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Chapter IX 


IF Captain Wragge could have looked into Mrs. Lecount's room while he stood on the Parade watching the light in her window, he would have seen the housekeeper sitting absorbed in meditation over a worthless little morsel of brown stuff which lay on her toilet-table.

However exasperating to herself the conclusion might be, Mrs. Lecount could not fail to see that she had been thus far met and baffled successfully at every point. What was she to do next? If she sent for Mr. Pendril when he came to Aldborough (with only a few hours spared from his business at her disposal), what definite course would there be for him to follow? If she showed Noel Vanstone the original letter from which her note had been copied, he would apply instantly to the writer for an explanation: would expose the fabricated story by which Mrs. Lecount had succeeded in imposing on Miss Garth; and would, in any event, still declare, on the evidence of his own eyes, that the test by the marks on the neck had utterly failed. Miss Vanstone, the elder, whose unexpected presence at Aldborough might have done wonders -- whose voice in the hall at North Shingles, even if she had been admitted no further, might have reached her sister's ears and led to instant results -- Miss Vanstone, the elder, was out of the country, and was not likely to return for a month at least. Look as anxiously as Mrs. Lecount might along the course which she had hitherto followed, she failed to see her way through the accumulated obstacles which now barred her advance.

Other women in this position might have waited until circumstances altered, and helped them. Mrs. Lecount boldly retraced her steps, and determined to find her way to her end in a new direction. Resigning for the present all further attempt to prove that the false Miss Bygrave was the true Magdalen Vanstone, she resolved to narrow the range of her next efforts; to leave the actual question of Magdalen's identity untouched; and to rest satisfied with convincing her master of this simple fact -- that the young lady who was charming him at North Shingles, and the disguised woman who had terrified him in Vauxhall Walk, were one and the same person.

The means of effecting this new object were, to all appearance, far less easy of attainment than the means of effecting the object which Mrs. Lecount had just resigned. Here no help was to be expected from others, no ostensibly benevolent motives could be put forward as a blind -- no appeal could be made to Mr. Pendril or to Miss Garth. Here the housekeeper's only chance of success depended, in the first place, on her being able to effect a stolen entrance into Mr. Bygrave's house, and, in the second place, on her ability to discover whether that memorable alpaca dress from which she had secretly cut the fragment of stuff happened to form part of Miss Bygrave's wardrobe.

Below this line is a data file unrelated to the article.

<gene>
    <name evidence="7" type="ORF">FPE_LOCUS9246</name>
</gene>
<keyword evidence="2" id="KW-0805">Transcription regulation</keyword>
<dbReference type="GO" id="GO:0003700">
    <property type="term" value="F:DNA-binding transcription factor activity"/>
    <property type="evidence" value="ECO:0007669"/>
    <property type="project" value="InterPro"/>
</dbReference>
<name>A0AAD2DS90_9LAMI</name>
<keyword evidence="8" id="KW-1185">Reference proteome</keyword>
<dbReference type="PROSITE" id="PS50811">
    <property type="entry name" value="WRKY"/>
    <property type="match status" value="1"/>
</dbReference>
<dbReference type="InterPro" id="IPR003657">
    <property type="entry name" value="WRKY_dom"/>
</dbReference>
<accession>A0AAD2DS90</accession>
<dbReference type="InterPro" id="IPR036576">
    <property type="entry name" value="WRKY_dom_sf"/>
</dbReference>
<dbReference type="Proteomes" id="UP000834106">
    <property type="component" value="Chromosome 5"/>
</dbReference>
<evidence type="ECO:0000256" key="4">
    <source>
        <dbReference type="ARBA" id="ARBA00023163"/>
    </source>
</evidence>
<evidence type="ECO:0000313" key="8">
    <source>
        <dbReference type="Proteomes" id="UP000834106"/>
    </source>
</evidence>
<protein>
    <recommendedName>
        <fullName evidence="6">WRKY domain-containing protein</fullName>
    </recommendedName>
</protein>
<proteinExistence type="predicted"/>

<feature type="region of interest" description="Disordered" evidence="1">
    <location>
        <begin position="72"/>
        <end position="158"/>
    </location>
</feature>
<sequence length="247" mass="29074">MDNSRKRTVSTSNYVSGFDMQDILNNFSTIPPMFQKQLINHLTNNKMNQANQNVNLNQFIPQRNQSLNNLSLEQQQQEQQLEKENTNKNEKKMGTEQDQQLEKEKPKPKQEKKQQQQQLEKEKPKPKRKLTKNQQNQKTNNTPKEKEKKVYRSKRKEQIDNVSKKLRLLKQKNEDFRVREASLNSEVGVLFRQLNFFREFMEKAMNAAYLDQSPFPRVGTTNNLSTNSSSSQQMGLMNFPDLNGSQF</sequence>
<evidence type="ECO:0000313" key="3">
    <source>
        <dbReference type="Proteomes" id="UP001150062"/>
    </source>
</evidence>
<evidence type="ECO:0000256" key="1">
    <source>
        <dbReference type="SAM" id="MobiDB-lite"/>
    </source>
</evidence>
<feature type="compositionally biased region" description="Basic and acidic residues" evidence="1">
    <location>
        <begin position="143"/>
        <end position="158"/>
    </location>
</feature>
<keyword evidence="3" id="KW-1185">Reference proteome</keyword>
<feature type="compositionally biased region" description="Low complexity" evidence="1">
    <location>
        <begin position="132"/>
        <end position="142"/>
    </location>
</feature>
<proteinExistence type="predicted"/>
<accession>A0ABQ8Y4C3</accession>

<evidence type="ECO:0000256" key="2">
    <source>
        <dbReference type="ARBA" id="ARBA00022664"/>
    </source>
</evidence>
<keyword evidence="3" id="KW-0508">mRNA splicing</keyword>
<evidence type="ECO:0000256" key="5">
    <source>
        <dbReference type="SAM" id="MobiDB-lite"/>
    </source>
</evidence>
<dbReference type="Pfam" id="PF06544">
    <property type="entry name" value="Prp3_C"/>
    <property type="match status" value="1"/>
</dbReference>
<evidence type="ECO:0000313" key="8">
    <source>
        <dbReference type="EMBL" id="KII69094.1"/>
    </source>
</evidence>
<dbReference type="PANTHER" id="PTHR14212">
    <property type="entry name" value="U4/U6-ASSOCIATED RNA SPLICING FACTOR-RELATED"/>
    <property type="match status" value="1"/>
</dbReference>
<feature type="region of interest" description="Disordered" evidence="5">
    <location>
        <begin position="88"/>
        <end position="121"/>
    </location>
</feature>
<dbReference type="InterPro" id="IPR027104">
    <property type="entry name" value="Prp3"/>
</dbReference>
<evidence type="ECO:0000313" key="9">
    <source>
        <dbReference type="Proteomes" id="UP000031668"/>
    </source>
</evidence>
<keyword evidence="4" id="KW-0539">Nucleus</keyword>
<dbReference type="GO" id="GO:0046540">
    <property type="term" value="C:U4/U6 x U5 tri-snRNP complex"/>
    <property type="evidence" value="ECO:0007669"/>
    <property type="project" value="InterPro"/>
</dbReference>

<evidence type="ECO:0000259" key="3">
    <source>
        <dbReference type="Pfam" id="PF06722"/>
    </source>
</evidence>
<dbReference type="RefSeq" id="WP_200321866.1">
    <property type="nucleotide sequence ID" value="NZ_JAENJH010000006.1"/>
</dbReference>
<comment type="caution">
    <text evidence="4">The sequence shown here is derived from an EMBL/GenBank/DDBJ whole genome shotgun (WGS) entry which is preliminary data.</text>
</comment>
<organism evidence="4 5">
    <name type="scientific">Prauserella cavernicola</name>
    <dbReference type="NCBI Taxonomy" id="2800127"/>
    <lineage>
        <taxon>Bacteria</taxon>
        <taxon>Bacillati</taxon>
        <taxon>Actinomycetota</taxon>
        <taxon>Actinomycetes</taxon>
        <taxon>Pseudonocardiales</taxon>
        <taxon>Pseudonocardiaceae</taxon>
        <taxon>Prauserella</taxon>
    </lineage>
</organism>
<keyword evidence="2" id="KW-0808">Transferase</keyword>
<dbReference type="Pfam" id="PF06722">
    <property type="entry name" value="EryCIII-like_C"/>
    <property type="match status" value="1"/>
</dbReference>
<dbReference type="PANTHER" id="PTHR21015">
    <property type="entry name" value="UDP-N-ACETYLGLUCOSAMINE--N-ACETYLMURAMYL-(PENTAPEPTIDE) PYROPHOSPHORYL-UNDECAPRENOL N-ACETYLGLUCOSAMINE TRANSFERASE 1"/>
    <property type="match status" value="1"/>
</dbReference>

Taking the difficulties now before her in their order as they occurred, Mrs. Lecount first resolved to devote the next few days to watching the habits of the inmates of North Shingles, from early in the morning to late at night, and to testing the capacity of the one servant in the house to resist the temptation of a bribe. Assuming that results proved successful, and that, either by money or by stratagem, she gained admission to North Shingles (without the knowledge of Mr. Bygrave or his niece), she turned next to the second difficulty of the two -- the difficulty of obtaining access to Miss Bygrave's wardrobe.

If the servant proved corruptible, all obstacles in this direction might be considered as removed beforehand. But if the servant proved honest, the new problem was no easy one to solve.

Long and careful consideration of the question led the housekeeper at last to the bold resolution of obtaining an interview -- if the servant failed her -with Mrs. Bygrave herself. What was the true cause of this lady's mysterious seclusion? Was she a person of the strictest and the most inconvenient integrity? or a perso n who could not be depended on to preserve a secret? or a person who was as artful as Mr. Bygrav e himself, and who was kept in reserve to forward the object of some new deception which was yet to come? In the first two cases, Mrs. Lecount could trust in her own powers of dissimulation, and in the results which they might achieve. In the last case (if no other end was gained), it might be of vital importance to her to discover an enemy hidden in the dark. In any event, she determined to run the risk. Of the three chances in her favor on which she had reckoned at the outset of the struggle -- the chance of entrapping Magdalen by word of mouth, the chance of entrapping her by the help of her friends, and the chance of entrapping her by means of Mrs. Bygrave -- two had been tried, and two had failed. The third remained to be tested yet; and the third might succeed.